The accepted wisdom was that, as corporate enterprises suffered through more and more painful outsourcing relationships, the contracts would get shorter and the deals much smaller. Leave it to the largest corporate enterprise in Canada to refute that wisdom.
“PWGSC has stated that it intends to bundle contracts in the IT professional services sector – awarding national contracts for core IT services worth over $1 billion (annually) for periods of 10 to 15 years,” said a note from the Canadian Advanced Technology Alliance that reached my inbox today. This plan is certainly in line with the government’s previous decision-making but continues a lamentable trend in ignoring – in some cases stifling – the growth of the small business sector that makes up the bulk of Canada’s high-tech industry.
It’s possible that small firms and startups – you know, the companies that tend to become the Microsofts, Dells and Sun Microsystems of the world – will still have some chance to eat a slice of the federal government pie. But to do so they’ll likely have to be subcontractors to a handful (or maybe just a palmful) of heavyweights who will do the hard work that governments no longer want to do, which is manage vendor relationships. I wouldn’t blame the government, because nobody wants to manage vendor relationships, but the public sector should be one place where firms of all sizes enjoy increased opportunities.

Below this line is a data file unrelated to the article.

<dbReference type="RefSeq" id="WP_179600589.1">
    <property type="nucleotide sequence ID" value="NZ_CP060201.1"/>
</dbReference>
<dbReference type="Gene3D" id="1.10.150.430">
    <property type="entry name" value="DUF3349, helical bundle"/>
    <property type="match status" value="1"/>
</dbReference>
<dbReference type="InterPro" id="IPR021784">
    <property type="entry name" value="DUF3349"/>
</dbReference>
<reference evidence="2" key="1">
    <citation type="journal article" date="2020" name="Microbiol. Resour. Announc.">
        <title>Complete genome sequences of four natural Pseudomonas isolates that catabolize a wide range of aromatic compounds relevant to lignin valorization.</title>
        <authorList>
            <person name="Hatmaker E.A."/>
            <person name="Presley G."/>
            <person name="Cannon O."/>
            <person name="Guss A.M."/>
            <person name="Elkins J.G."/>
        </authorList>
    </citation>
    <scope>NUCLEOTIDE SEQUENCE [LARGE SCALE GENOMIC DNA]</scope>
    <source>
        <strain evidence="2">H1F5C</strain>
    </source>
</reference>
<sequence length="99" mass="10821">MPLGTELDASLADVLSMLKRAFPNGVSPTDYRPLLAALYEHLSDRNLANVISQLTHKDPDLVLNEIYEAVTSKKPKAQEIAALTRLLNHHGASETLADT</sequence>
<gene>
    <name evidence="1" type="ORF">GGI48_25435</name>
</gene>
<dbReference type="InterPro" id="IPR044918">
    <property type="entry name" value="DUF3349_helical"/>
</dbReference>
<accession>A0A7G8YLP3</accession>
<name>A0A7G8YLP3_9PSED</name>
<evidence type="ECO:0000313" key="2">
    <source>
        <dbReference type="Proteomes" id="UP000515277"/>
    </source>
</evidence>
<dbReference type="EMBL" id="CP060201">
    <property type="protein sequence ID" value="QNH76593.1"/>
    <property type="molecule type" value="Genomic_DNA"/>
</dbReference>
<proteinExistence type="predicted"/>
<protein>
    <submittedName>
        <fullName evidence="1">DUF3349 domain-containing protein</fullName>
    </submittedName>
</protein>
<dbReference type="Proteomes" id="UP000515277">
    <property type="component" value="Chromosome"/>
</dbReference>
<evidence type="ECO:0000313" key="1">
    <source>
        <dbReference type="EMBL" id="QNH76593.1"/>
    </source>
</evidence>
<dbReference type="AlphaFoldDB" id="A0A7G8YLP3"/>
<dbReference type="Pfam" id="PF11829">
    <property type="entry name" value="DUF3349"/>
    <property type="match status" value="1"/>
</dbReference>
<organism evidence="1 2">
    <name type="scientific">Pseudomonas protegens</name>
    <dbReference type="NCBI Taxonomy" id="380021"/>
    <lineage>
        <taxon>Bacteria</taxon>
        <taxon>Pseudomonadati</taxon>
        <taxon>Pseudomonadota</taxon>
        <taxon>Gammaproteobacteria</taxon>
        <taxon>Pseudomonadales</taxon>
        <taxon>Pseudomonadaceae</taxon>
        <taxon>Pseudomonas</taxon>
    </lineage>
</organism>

It’s interesting to see how cyclical this kind of situation has become. I found an abstract to a report from that looked at how the U.S. federal government was approaching technology procurement. It was a familiar story. “A report released in Aug 1999 by Boles Knop & Co confirms that federal spending on information technology (IT) is slowly increasing, but less of the money than previously is going to small businesses. That IT contracts are being bundled into larger contracts within agencies is cited as a reason,” it says. “An official with the Small Business Administration (SBA) says the trend is toward larger contracts, and small businesses are being negatively impacted because of bundling.” No kidding. And that was before the dot-com bubble really burst.
You also have to wonder at the length of these contract bundles. I’m sure the legal teams involved aren’t stupid, and there are bound to be checks and balances over the life of the deal, but it’s still a long time to harness yourself to a particular supplier. The norm in the private sector, even among the largest players, has been more on the order of a five-year contract with an option to renew. What CIO wouldn’t want that kind of flexibility? Apparently not Canada.
The idea behind these Shared Service programs, as the government calls them, is to save money. It also means narrowing your options and streamlining the decision-making. These are all things taxpayers should want, but we also need the government to make the best decisions, the ones that not only benefit the government but the vendor community on which the economy in some measure depends.